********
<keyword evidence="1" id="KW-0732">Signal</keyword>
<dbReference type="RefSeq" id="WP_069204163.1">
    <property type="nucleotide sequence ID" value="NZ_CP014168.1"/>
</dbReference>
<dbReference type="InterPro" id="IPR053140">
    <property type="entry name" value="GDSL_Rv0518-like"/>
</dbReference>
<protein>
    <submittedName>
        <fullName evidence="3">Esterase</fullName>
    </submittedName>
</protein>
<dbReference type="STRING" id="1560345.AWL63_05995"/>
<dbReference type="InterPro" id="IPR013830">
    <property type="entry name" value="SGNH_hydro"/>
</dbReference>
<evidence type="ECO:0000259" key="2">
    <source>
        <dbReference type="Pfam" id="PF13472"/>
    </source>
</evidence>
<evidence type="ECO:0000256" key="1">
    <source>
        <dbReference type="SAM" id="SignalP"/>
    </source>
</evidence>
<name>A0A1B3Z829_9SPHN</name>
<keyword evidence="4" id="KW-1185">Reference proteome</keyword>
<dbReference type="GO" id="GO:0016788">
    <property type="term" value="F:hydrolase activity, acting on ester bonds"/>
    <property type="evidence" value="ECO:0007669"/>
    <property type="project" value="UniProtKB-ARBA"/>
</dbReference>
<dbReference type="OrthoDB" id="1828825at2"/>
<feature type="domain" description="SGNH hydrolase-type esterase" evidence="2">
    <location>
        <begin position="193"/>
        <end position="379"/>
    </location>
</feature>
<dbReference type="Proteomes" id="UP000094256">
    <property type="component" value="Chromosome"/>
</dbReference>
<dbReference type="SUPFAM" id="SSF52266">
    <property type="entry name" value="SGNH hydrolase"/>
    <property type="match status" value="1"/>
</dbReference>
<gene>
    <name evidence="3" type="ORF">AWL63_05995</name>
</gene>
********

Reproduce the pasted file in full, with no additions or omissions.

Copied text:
<keyword evidence="1" id="KW-0732">Signal</keyword>
<dbReference type="RefSeq" id="WP_069204163.1">
    <property type="nucleotide sequence ID" value="NZ_CP014168.1"/>
</dbReference>
<dbReference type="InterPro" id="IPR053140">
    <property type="entry name" value="GDSL_Rv0518-like"/>
</dbReference>
<protein>
    <submittedName>
        <fullName evidence="3">Esterase</fullName>
    </submittedName>
</protein>
<dbReference type="STRING" id="1560345.AWL63_05995"/>
<dbReference type="InterPro" id="IPR013830">
    <property type="entry name" value="SGNH_hydro"/>
</dbReference>
<evidence type="ECO:0000259" key="2">
    <source>
        <dbReference type="Pfam" id="PF13472"/>
    </source>
</evidence>
<evidence type="ECO:0000256" key="1">
    <source>
        <dbReference type="SAM" id="SignalP"/>
    </source>
</evidence>
<name>A0A1B3Z829_9SPHN</name>
<keyword evidence="4" id="KW-1185">Reference proteome</keyword>
<dbReference type="GO" id="GO:0016788">
    <property type="term" value="F:hydrolase activity, acting on ester bonds"/>
    <property type="evidence" value="ECO:0007669"/>
    <property type="project" value="UniProtKB-ARBA"/>
</dbReference>
<dbReference type="OrthoDB" id="1828825at2"/>
<feature type="domain" description="SGNH hydrolase-type esterase" evidence="2">
    <location>
        <begin position="193"/>
        <end position="379"/>
    </location>
</feature>
<dbReference type="Proteomes" id="UP000094256">
    <property type="component" value="Chromosome"/>
</dbReference>
<dbReference type="SUPFAM" id="SSF52266">
    <property type="entry name" value="SGNH hydrolase"/>
    <property type="match status" value="1"/>
</dbReference>
<gene>
    <name evidence="3" type="ORF">AWL63_05995</name>
</gene>